The Hole in the Ground premiered at the 2019 Sundance Film Festival and opened theatrically and on VOD in several markets in February and March. It has yet to make its way to most of continental Europe, but director Lee Cronin kindly accepted to answer a few questions. You can read our spoiler-free review of the film here.


Film Exposure: How did the promotional campaign go?

Lee Cronin: It’s been very, very busy. It’s been quite intense, more intense than I think I was prepared for. Yesterday [Editor’s note: March 4th] was my first normal day since mid-January. I’ve had a few regular working days, but it’s been more like one here and there, which doesn’t let you get a lot done. So since yesterday, I’m back to writing and back to normal. It’s been intense but I guess for positive reasons. I hope so anyway.

FE: In the beginning of The Hole in the Ground, Sarah and Christopher are seen leaving an amusement park, and it looks like they’re leaving a ghost train ride. Your previous work was the short film Ghost Train, in which a child vanishes inside of the abandoned ride, and re-emerges later, except he’s not the same. In that film, the amusement park looked like it was part of the landscape. As supernatural and eerie as it looked, it felt like it belonged there, and the humans are trespassing on something they don’t understand. And it’s kind of the same feeling with the sinkhole in The Hole in the Ground. In both cases, humans confront an anomaly of the landscape, get sucked into it, and are changed by it. Is this something that speaks to you, or that you find scary or disturbing in and of itself?

LC: That’s probably one of the most interesting questions I’ve had in the last 6 weeks. I think it does. What I can say is I’m attracted to objects. I’m attracted to unusual objects that exist in the centre of a story that then, things can move around. I do think the natural world presents some kind of terrifying things that we don’t quite understand. So, I am definitely drawn to that type of things. I’d never really thought of the ghost train as part of the landscape, but as you said it, I suppose it does, it feels very aged and part of the universe that it’s in, and in a way, it’s also a portal for change. What it boils down to for me, is this: I’m intrigued and terrified in equal measure by life-altering moments, which can be driven by a decision that you make for instance. I’ll give you an example: in The Hole in the Ground, if Sarah just stamps on that spider in the house, then they don’t go out that day, they don’t find the sinkhole and maybe none of it happens. It’s such a simple decision to make. In Ghost Train, it’s the same, you know: “will we go to the beach, or to this other thing that I’ve heard about?”. So, they make a choice. That scares me.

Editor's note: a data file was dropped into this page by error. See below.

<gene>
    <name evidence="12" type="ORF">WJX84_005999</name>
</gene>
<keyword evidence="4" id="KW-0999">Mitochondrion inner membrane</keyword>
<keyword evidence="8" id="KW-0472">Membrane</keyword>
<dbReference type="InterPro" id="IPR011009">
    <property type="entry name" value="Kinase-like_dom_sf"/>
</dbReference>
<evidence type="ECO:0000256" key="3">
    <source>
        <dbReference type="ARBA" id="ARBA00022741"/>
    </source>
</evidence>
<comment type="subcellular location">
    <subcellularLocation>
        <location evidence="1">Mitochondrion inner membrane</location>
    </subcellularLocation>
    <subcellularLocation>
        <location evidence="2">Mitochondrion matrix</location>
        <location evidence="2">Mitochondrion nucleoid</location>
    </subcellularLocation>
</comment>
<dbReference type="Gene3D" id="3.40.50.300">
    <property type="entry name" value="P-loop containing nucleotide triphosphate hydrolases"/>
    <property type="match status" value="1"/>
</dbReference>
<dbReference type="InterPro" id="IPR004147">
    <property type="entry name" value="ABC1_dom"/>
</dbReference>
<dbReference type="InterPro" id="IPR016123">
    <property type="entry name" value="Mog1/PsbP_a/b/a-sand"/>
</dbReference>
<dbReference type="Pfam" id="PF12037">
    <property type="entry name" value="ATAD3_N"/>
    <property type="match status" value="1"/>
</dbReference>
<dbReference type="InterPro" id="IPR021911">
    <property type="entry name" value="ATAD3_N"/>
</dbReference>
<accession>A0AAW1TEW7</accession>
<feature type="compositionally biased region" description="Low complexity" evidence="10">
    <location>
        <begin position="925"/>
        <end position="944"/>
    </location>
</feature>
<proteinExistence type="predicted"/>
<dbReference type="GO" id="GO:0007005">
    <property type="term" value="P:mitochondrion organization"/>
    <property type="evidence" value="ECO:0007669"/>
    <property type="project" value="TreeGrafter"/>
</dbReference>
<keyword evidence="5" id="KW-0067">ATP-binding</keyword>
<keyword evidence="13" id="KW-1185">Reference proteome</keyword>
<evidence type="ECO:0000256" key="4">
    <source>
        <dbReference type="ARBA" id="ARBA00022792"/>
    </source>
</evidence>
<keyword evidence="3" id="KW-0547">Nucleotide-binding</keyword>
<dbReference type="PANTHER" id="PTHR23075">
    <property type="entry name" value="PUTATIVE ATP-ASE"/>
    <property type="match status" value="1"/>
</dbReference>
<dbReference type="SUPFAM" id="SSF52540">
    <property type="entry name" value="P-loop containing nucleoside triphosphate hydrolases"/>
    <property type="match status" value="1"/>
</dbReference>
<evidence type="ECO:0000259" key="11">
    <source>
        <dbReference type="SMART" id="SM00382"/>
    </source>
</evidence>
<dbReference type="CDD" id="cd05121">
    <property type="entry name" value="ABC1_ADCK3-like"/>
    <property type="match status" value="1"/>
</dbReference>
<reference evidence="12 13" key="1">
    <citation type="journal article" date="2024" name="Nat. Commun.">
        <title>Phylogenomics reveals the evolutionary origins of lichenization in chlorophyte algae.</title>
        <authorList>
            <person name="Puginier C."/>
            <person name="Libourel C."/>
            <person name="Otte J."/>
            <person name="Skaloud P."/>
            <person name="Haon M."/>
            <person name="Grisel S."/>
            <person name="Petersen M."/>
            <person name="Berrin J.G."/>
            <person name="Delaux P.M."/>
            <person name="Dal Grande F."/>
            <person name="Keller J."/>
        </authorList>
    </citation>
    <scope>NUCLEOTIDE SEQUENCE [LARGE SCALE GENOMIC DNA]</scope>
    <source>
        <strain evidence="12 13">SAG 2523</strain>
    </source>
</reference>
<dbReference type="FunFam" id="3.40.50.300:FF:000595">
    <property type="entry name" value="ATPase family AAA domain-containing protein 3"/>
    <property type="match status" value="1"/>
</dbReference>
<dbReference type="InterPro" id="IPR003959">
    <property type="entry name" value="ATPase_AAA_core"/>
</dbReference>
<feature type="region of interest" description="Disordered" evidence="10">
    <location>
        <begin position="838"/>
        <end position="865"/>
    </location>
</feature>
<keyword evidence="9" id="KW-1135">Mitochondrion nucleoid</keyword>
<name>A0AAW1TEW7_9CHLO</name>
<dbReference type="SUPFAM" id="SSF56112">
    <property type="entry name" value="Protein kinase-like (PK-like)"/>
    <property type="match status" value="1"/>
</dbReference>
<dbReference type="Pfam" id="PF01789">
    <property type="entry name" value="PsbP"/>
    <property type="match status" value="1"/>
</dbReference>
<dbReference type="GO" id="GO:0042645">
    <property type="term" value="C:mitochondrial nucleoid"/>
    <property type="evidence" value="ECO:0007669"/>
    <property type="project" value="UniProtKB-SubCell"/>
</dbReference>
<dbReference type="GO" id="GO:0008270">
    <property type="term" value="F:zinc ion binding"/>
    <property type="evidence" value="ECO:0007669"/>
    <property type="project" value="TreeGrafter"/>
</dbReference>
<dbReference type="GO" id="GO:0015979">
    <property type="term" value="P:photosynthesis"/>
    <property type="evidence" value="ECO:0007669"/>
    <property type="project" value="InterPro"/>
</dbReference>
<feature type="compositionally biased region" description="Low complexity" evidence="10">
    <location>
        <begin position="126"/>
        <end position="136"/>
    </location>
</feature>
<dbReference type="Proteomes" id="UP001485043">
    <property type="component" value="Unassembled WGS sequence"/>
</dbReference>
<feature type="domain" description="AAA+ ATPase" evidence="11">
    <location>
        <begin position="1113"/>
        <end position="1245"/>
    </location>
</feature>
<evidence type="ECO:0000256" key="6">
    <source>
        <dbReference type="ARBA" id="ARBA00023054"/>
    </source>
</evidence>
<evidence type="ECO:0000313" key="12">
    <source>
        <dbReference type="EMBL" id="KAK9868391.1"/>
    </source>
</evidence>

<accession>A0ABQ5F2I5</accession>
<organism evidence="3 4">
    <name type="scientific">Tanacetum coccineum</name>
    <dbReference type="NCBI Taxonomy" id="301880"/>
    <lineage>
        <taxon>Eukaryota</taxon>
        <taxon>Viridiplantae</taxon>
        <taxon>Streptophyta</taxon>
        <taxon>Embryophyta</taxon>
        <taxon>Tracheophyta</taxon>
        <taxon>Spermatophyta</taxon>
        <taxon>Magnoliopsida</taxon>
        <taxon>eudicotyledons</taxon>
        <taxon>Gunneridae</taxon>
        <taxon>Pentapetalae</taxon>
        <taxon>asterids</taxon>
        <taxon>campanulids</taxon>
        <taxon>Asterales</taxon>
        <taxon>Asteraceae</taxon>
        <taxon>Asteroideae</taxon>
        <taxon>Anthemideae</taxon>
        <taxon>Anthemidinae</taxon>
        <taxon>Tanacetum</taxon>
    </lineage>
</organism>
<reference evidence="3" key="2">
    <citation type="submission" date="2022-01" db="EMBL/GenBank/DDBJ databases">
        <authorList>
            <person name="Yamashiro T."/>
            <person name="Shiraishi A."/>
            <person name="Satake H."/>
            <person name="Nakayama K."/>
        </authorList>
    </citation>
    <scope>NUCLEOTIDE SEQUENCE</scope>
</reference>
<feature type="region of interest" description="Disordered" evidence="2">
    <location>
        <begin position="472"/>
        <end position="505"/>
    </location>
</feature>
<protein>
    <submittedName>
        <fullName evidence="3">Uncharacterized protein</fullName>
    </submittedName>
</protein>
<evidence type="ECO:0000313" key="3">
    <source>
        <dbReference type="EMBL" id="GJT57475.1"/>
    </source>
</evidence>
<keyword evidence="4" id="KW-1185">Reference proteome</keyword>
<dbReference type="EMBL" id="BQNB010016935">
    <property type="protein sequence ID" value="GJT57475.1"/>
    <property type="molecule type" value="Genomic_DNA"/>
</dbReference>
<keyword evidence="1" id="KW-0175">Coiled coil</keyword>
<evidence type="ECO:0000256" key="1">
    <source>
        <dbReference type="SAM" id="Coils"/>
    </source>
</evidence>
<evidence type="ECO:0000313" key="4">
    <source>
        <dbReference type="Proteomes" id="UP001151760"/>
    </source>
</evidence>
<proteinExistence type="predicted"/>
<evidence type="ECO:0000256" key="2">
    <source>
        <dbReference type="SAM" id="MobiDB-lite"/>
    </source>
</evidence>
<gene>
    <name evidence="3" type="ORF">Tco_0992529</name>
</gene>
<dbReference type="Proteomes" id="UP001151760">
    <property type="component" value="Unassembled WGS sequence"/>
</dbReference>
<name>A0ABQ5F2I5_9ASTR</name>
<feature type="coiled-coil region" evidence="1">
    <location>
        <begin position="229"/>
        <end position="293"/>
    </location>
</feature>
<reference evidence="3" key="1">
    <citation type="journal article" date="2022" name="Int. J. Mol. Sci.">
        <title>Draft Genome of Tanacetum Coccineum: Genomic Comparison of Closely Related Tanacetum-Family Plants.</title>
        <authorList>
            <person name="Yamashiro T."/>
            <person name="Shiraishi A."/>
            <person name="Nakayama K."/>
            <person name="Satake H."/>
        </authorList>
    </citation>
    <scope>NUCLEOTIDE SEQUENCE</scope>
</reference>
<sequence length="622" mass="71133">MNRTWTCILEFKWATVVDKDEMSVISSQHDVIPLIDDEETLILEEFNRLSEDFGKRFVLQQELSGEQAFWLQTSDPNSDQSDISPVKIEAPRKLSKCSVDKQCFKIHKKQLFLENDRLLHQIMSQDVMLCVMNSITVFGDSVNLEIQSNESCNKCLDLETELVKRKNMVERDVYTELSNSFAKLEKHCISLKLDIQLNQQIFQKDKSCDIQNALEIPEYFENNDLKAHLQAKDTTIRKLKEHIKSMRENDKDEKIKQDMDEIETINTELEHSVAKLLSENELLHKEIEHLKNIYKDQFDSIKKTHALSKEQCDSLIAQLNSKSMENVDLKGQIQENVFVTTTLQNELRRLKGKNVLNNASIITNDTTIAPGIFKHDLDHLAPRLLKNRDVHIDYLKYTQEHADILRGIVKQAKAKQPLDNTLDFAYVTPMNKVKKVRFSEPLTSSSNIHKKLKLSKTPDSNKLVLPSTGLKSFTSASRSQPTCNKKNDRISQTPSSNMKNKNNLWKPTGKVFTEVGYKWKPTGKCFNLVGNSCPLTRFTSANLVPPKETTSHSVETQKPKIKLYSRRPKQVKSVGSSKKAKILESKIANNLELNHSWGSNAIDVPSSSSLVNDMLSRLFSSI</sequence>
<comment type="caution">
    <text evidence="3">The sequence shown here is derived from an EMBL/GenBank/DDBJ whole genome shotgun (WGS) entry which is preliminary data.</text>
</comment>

This links back to how the idea for The Hole in the Ground came about, which was a news article I read about a man in Florida who was watching TV, and a small sinkhole opened up in his sitting room and he fell through the floor and died. They couldn’t recover him. And again, I was like “what if he had just decided to go for a piss at that time”, you know? Or if he had a headache and wanted to lie down on the sofa? The real-world equivalent is if you leave the house 5 minutes early and get hit by a bus as a result. The unnatural versions of those really kinda get under my skin so when I read that story about the man in his sitting room, I was like “this is real, but also dreadfully unbelievable”. So yeah, I am drawn to these kinds of objects that exist within the world. My next project is called Box of Bones and is about a box of bones! I’m using these objects to challenge and change people’s world and perspective a little.

FE: The forest and nature in general play an important part in Irish horror cinema. The forest can make people go crazy, like in Lorcan Finnegan’s Without Name, or a decade ago in Shrooms, or a couple of years back in The Hallow, Wake Wood, From the Dark, and so on and so forth. All of these films are set in a rural setting, in the forest or on the edge of it, which brings about supernatural elements. Do you think this setting is particularly powerful for stories set in Ireland? Does it stimulate the re-emergence of something ancient or pagan?